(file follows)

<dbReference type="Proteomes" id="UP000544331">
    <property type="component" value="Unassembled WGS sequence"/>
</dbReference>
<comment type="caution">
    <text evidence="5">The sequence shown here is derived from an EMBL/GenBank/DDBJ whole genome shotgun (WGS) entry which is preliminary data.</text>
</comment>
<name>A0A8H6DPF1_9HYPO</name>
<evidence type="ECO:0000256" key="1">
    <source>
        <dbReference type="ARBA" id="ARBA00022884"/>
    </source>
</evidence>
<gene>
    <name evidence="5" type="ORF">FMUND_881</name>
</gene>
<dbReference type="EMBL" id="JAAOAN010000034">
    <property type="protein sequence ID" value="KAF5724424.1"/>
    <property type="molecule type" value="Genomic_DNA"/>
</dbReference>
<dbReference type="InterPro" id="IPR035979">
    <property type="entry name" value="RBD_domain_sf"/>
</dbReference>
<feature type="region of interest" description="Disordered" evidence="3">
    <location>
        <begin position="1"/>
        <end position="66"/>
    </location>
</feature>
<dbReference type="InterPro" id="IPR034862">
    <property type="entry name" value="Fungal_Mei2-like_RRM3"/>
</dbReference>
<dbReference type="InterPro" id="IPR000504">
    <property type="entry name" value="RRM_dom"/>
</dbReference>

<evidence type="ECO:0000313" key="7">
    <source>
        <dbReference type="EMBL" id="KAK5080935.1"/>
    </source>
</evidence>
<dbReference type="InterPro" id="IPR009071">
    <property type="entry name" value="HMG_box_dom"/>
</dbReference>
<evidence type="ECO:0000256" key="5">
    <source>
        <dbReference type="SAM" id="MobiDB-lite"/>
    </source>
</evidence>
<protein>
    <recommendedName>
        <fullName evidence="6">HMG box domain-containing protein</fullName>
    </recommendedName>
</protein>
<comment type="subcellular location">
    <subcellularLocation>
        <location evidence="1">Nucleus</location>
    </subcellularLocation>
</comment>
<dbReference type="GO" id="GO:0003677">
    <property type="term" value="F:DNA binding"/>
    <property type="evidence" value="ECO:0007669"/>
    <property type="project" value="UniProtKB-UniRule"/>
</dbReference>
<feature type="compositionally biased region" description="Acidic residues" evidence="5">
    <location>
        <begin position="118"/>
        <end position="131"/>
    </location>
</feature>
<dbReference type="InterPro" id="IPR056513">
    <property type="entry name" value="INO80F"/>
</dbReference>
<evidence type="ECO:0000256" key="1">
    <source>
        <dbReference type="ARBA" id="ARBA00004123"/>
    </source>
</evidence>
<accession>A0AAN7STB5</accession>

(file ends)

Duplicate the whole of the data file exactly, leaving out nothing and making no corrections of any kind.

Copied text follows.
<dbReference type="Proteomes" id="UP000544331">
    <property type="component" value="Unassembled WGS sequence"/>
</dbReference>
<comment type="caution">
    <text evidence="5">The sequence shown here is derived from an EMBL/GenBank/DDBJ whole genome shotgun (WGS) entry which is preliminary data.</text>
</comment>
<name>A0A8H6DPF1_9HYPO</name>
<evidence type="ECO:0000256" key="1">
    <source>
        <dbReference type="ARBA" id="ARBA00022884"/>
    </source>
</evidence>
<gene>
    <name evidence="5" type="ORF">FMUND_881</name>
</gene>
<dbReference type="EMBL" id="JAAOAN010000034">
    <property type="protein sequence ID" value="KAF5724424.1"/>
    <property type="molecule type" value="Genomic_DNA"/>
</dbReference>
<dbReference type="InterPro" id="IPR035979">
    <property type="entry name" value="RBD_domain_sf"/>
</dbReference>
<feature type="region of interest" description="Disordered" evidence="3">
    <location>
        <begin position="1"/>
        <end position="66"/>
    </location>
</feature>
<dbReference type="InterPro" id="IPR034862">
    <property type="entry name" value="Fungal_Mei2-like_RRM3"/>
</dbReference>
<dbReference type="InterPro" id="IPR000504">
    <property type="entry name" value="RRM_dom"/>
</dbReference>

<evidence type="ECO:0000313" key="7">
    <source>
        <dbReference type="EMBL" id="KAK5080935.1"/>
    </source>
</evidence>
<dbReference type="InterPro" id="IPR009071">
    <property type="entry name" value="HMG_box_dom"/>
</dbReference>
<evidence type="ECO:0000256" key="5">
    <source>
        <dbReference type="SAM" id="MobiDB-lite"/>
    </source>
</evidence>
<protein>
    <recommendedName>
        <fullName evidence="6">HMG box domain-containing protein</fullName>
    </recommendedName>
</protein>
<comment type="subcellular location">
    <subcellularLocation>
        <location evidence="1">Nucleus</location>
    </subcellularLocation>
</comment>
<dbReference type="GO" id="GO:0003677">
    <property type="term" value="F:DNA binding"/>
    <property type="evidence" value="ECO:0007669"/>
    <property type="project" value="UniProtKB-UniRule"/>
</dbReference>
<feature type="compositionally biased region" description="Acidic residues" evidence="5">
    <location>
        <begin position="118"/>
        <end position="131"/>
    </location>
</feature>
<dbReference type="InterPro" id="IPR056513">
    <property type="entry name" value="INO80F"/>
</dbReference>
<evidence type="ECO:0000256" key="1">
    <source>
        <dbReference type="ARBA" id="ARBA00004123"/>
    </source>
</evidence>
<accession>A0AAN7STB5</accession>